Right up to the end, Henson was there in the middle, directing movies and specials, with his hand in the script and also up the backs of Kermit the Frog, Ernie, Rowlf, The Swedish Chef, Waldorf, et al. His was a brilliant mind and though the many other brilliant minds with whom he collaborated (from Oz and Juhl to composer Paul Williams, Muppeteer Steve Whitmire and son Brian Henson) have kept the characters and spirit fairly alive, it's impossible not to notice that the magic and creative affluence that marked Henson's life work has never quite been recaptured.

We see how the pint-sized Doozers of "Fraggle Rock" are controlled by the lobster claw hands in the rear. Shelves of Muppet Stuff, a Lexington Avenue boutique shop full of exclusive Muppet merchandise open from 1980 to 1993, are seen as Henson describes how commercialism must be carefully tread.


DVD preserves the original design of Henson's Place, presenting it in 1.33:1 "fullscreen". Picture quality seems comparable to a lightly-used VHS (which may be better than what you remember it to be). The older clips employed exhibit some shortcomings (unidentified '60s kinescopes even more so than "Sam and Friends"), but even the 1984 interviews show some wear & tear (namely, scratches and debris) while lacking the sharpness and clarity we might expect of their contemporary TV programs. When you remember that this was a mere one-off documentary, produced on its own for a presumably meager budget, you're likely not to be disappointed with the presentation quality.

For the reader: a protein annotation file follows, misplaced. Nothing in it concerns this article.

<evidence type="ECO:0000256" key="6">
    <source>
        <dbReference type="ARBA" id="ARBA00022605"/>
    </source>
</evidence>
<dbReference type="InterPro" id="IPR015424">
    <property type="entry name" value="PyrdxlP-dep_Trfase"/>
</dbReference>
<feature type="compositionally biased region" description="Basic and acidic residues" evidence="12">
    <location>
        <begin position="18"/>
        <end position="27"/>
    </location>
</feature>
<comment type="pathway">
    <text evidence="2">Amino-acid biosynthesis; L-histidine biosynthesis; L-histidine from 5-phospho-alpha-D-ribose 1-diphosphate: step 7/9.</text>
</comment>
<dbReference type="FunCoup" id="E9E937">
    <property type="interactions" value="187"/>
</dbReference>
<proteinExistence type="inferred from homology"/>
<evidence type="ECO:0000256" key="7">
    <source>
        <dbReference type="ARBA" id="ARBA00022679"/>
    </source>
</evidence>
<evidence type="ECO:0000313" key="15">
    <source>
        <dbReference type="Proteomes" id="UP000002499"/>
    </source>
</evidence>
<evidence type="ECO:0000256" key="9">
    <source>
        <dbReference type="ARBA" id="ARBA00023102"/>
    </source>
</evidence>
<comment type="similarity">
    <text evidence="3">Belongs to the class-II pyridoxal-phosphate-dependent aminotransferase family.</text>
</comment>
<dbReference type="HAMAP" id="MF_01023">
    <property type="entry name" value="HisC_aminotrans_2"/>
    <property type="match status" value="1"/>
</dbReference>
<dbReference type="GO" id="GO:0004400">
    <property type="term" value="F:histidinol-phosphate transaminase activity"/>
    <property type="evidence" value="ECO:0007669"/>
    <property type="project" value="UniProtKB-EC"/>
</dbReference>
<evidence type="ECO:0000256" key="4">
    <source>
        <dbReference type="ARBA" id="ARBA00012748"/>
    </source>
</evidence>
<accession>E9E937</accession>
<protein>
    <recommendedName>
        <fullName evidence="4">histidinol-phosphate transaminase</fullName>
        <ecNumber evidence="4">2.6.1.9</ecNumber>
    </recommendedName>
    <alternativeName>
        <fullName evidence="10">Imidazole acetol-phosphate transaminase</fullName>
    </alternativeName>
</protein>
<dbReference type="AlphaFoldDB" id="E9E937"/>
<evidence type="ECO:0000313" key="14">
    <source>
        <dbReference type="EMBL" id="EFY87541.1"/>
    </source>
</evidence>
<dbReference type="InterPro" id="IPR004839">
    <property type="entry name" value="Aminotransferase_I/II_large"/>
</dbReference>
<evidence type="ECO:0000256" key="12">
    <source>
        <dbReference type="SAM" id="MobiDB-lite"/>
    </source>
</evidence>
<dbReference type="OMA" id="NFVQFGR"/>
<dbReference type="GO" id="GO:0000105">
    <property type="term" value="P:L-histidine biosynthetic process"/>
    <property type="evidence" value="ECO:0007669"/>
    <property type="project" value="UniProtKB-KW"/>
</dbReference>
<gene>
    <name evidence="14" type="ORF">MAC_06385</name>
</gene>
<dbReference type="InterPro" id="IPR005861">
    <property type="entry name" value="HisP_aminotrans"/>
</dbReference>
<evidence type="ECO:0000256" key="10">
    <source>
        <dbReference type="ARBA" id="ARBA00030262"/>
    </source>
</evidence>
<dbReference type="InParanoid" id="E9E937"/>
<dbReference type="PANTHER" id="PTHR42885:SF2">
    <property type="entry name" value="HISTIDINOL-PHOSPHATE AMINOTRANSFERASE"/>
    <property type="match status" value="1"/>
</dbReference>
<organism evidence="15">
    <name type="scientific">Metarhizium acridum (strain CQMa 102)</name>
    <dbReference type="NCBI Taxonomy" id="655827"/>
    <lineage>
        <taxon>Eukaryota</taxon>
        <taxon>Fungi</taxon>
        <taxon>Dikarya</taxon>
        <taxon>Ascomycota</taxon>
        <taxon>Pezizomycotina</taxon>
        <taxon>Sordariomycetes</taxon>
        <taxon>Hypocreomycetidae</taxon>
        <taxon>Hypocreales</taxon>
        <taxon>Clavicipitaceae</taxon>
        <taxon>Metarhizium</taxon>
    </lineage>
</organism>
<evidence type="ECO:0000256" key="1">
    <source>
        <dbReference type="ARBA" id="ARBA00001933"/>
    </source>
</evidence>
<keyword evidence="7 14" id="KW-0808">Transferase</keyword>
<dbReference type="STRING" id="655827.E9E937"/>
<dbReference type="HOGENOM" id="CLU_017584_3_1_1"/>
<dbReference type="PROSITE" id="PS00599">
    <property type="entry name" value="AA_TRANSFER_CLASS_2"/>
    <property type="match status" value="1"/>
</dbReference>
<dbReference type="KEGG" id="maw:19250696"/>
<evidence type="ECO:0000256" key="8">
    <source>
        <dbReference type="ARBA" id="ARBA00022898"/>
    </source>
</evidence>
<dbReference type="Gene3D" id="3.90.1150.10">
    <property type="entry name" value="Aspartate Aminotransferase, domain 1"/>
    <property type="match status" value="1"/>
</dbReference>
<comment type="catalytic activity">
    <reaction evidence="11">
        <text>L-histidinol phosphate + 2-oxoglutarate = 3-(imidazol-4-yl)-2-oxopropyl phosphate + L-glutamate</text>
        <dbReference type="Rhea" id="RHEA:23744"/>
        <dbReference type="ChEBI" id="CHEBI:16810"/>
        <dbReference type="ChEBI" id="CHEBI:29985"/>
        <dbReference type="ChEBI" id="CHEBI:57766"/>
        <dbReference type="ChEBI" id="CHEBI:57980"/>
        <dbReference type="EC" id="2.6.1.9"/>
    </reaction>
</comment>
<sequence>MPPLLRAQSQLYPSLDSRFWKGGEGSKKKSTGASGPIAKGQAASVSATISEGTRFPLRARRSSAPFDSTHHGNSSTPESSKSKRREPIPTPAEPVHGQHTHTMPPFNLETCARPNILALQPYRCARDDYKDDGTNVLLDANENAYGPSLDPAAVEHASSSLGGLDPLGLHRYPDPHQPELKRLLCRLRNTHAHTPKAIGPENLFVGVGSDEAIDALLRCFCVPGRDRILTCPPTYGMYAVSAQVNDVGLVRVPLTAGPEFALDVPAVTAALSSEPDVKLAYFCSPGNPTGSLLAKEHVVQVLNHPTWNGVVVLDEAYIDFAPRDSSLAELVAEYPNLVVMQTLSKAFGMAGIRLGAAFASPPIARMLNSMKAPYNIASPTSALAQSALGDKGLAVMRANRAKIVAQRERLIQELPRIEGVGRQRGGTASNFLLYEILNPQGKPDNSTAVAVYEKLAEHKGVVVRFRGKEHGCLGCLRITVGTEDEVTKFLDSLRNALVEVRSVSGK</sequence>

The two-channel monaural soundtrack inspires a similar reaction as the picture. There is no reason to wish or expect the audio to be more robust or less dated. It is as passable as the video and with less to specifically lament. And, though speech remains audible and intelligible throughout, the DVD kindly provides English closed captions along with English and Spanish subtitles.

Baby pictures of Muppets and their performers pose an identification challenge in Henson Associates' premiere company yearbook, the 1985-86 Amphibian. Big Bird's sharing of Doritos with creator Jim Henson looks poignant as filtered on the DVD's animated main menu.


There is only one real bonus feature, but it's kind of a nifty one. Henson's colleague Michael Frith,
a "Fraggle Rock" designer, Muppet consultant and Henson's Place interview subject, talks over video paging through The Amphibian, Henson Associates' 1985-86 yearbook. After seven minutes of that, we get a complete look at the publication, set to music. While you'll almost certainly choose to fast-forward through the sluggish 22 minutes of zooms and pans, doing so still provides looks at the many people behind beloved and obscure '80s works and the sense of fun they brought to "Henson High."